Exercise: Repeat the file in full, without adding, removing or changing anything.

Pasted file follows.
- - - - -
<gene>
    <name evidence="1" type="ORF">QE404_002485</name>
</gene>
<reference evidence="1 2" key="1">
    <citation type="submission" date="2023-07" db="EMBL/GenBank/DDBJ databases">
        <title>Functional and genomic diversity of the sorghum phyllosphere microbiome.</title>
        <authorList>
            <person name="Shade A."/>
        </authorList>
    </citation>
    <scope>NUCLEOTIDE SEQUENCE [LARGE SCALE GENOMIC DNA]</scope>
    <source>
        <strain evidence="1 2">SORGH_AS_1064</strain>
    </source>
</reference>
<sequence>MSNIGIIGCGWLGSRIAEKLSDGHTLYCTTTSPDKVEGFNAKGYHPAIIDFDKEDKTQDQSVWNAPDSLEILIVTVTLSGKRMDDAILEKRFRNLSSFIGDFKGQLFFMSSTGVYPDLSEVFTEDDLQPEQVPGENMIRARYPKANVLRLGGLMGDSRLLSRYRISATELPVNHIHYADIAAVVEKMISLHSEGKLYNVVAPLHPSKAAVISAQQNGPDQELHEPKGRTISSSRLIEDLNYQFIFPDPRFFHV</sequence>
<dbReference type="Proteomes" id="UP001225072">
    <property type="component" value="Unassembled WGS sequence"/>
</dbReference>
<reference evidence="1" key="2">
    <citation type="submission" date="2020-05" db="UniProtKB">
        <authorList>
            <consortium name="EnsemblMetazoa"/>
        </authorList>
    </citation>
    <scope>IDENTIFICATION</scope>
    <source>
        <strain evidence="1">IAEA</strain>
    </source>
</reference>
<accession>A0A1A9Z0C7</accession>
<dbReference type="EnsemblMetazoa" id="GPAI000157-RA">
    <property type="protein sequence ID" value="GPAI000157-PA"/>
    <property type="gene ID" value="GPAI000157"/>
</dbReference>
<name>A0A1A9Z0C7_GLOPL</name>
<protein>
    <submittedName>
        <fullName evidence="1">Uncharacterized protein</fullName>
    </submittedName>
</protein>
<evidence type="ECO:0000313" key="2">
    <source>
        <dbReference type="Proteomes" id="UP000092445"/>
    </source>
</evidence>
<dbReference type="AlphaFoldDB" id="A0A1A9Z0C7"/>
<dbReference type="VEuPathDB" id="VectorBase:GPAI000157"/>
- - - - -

<gene>
    <name evidence="1" type="ORF">QE404_002485</name>
</gene>
<reference evidence="1 2" key="1">
    <citation type="submission" date="2023-07" db="EMBL/GenBank/DDBJ databases">
        <title>Functional and genomic diversity of the sorghum phyllosphere microbiome.</title>
        <authorList>
            <person name="Shade A."/>
        </authorList>
    </citation>
    <scope>NUCLEOTIDE SEQUENCE [LARGE SCALE GENOMIC DNA]</scope>
    <source>
        <strain evidence="1 2">SORGH_AS_1064</strain>
    </source>
</reference>
<sequence>MSNIGIIGCGWLGSRIAEKLSDGHTLYCTTTSPDKVEGFNAKGYHPAIIDFDKEDKTQDQSVWNAPDSLEILIVTVTLSGKRMDDAILEKRFRNLSSFIGDFKGQLFFMSSTGVYPDLSEVFTEDDLQPEQVPGENMIRARYPKANVLRLGGLMGDSRLLSRYRISATELPVNHIHYADIAAVVEKMISLHSEGKLYNVVAPLHPSKAAVISAQQNGPDQELHEPKGRTISSSRLIEDLNYQFIFPDPRFFHV</sequence>
<dbReference type="Proteomes" id="UP001225072">
    <property type="component" value="Unassembled WGS sequence"/>
</dbReference>
<reference evidence="1" key="2">
    <citation type="submission" date="2020-05" db="UniProtKB">
        <authorList>
            <consortium name="EnsemblMetazoa"/>
        </authorList>
    </citation>
    <scope>IDENTIFICATION</scope>
    <source>
        <strain evidence="1">IAEA</strain>
    </source>
</reference>
<accession>A0A1A9Z0C7</accession>
<dbReference type="EnsemblMetazoa" id="GPAI000157-RA">
    <property type="protein sequence ID" value="GPAI000157-PA"/>
    <property type="gene ID" value="GPAI000157"/>
</dbReference>
<name>A0A1A9Z0C7_GLOPL</name>
<protein>
    <submittedName>
        <fullName evidence="1">Uncharacterized protein</fullName>
    </submittedName>
</protein>
<evidence type="ECO:0000313" key="2">
    <source>
        <dbReference type="Proteomes" id="UP000092445"/>
    </source>
</evidence>
<dbReference type="AlphaFoldDB" id="A0A1A9Z0C7"/>
<dbReference type="VEuPathDB" id="VectorBase:GPAI000157"/>